Title of Project: Spatial exploration of inter-relationships of Covid-19 infection, metal exposure, transcriptome and immune response in human placentas

Principal Investigator (MPI): Corina Lesseur, MD, PhD; Megan Niedzwiecki , PhD; Christine Austin, PhD; Kristin G Beaumont, PhD

Co-Investigators: Jia Chen, ScD; Rachel Brody, MD, PhD; Fumiko Dekio, MD

Project Period:  July 15, 2020 – July 14, 2021

Pilot Award Amount: $25,000

 

Abstract: During pregnancy the placenta regulates the intrauterine environment, including maternal immune and hemostatic responses. Little is known about the possible health impacts of the novel respiratory syndrome coronavirus 2 (SARS-CoV-2) infection during pregnancy or in the placenta. SARS-CoV-2 has been related to inflammatory and thrombotic changes in multiple organs which could also influence placental function. Maternal exposures to trace metals can also influence immunological, hemostatic responses and placental function. We have previously developed a multiplexed approach that integrated spatial metallome (tissue distributions of multiple trace metals) and inflammatory marker immunohistochemistry (IHC) profiling to identify distinct patterns of metal accumulation at sites of inflammation in human placenta. Similarly, recently developed spatial transcriptomic (ST) methods allow for in situ mapping of gene transcripts. In this pilot project, we seek to apply these cutting edge spatial techniques to develop a multimodal imaging pipeline to determine the impact of SARS-CoV-2 infection on the placenta from a systems biology perspective. In term placental tissues (n=6) delivered from SARS-CoV-2 negative mothers (n=2, controls) and from SARS-CoV-2 positive mothers (n=4; 2 without histopathological abnormalities and 2 with histopathological evidence of inflammatory and/or thrombotic lesions) we will profile: 1) protein markers of inflammation and endothelial damage as well as SARS-CoV-2 antigens (IHC), 2) spatial transcriptome-wide mapping and 3) metallome tissue distribution. We will use state-of-the art bioinformatic and statistical approaches to integrate protein markers, gene transcripts and trace metals into a single spatially-resolved map by tissue sample. We hypothesize that SARS-CoV-2 infection induces placental inflammation and vascular injury that co-localize with trace metals element distribution. Our results will provide insight into the biological response to SARS-CoV-2 infection in pregnant women and how metal exposures may alter such response.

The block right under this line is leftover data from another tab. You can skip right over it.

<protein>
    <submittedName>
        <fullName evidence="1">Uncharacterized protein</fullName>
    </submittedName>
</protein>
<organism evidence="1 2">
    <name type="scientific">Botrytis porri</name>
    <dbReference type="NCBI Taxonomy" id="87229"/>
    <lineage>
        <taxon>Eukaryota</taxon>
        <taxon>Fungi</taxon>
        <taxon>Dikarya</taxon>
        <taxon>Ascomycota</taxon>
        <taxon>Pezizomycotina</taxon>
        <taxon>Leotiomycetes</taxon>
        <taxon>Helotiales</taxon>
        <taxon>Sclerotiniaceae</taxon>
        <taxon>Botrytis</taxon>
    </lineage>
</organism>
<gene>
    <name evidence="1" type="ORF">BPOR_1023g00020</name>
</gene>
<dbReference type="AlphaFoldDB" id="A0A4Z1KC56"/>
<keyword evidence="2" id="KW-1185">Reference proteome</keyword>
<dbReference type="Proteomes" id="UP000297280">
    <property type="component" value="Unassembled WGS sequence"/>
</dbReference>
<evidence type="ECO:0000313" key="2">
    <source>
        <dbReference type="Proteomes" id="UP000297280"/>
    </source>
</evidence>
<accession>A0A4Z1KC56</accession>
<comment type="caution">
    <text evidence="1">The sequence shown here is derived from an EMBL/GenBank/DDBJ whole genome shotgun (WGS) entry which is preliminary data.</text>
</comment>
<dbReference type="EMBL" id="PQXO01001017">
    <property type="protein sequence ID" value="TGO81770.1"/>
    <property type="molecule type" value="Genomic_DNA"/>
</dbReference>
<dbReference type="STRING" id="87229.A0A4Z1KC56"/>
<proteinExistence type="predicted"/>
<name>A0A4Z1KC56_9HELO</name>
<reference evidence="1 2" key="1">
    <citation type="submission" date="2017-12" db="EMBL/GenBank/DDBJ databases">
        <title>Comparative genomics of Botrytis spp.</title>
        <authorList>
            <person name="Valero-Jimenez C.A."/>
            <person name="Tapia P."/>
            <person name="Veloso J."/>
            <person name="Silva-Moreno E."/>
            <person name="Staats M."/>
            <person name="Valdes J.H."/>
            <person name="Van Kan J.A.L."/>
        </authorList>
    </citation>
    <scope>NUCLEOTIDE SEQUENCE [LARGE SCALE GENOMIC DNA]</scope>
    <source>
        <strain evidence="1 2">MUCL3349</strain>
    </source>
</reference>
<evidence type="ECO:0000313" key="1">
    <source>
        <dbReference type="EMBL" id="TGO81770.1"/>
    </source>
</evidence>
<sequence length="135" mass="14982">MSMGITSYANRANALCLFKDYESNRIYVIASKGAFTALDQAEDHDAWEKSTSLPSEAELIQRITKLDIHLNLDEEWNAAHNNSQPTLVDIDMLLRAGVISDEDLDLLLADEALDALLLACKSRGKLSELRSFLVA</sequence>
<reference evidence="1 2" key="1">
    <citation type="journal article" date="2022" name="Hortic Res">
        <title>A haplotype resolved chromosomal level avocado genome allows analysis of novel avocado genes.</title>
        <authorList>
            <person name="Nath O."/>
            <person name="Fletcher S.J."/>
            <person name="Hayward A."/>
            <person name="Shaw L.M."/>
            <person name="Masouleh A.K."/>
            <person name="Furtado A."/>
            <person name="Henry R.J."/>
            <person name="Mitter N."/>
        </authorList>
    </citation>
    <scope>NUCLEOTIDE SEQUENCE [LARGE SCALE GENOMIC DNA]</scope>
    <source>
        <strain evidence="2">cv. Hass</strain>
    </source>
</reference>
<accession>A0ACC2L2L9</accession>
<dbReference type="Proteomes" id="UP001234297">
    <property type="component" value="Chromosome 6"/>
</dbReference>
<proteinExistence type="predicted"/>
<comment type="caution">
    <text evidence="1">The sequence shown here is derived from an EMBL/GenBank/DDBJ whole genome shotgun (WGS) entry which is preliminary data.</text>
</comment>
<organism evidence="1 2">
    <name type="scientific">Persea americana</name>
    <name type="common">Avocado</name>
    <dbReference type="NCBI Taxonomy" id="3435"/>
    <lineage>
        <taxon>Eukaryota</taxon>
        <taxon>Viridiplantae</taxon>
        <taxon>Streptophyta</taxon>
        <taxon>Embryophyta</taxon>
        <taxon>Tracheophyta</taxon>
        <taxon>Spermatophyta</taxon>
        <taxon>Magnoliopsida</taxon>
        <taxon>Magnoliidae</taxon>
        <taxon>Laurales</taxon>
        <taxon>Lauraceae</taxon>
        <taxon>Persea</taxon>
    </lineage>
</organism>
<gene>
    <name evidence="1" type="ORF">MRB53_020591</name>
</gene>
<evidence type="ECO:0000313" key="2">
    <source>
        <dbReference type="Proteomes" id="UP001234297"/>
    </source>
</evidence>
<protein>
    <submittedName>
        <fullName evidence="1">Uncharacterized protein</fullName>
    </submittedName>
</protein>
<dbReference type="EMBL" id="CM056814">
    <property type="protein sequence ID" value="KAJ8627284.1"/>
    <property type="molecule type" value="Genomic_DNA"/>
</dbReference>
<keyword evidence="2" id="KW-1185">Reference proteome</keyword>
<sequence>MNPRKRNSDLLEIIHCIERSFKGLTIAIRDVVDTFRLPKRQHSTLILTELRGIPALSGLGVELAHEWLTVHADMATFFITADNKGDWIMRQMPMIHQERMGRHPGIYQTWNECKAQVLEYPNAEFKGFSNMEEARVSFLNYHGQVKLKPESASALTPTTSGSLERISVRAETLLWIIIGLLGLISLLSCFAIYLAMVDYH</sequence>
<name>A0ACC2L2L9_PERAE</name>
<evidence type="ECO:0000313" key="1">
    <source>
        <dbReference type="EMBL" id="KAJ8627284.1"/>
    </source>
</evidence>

Title of Project: Untargeted analysis of personal environmental exposures and respiratory outcomes in children

Principal Investigator: Douglas I. Walker, PhD

Co-Investigators: Robert Wright, MD, MPH; Rosalind J Wright, MD, MPH

Project Period:  July 15, 2020 – July 14, 2021

Pilot Award Amount: $25,000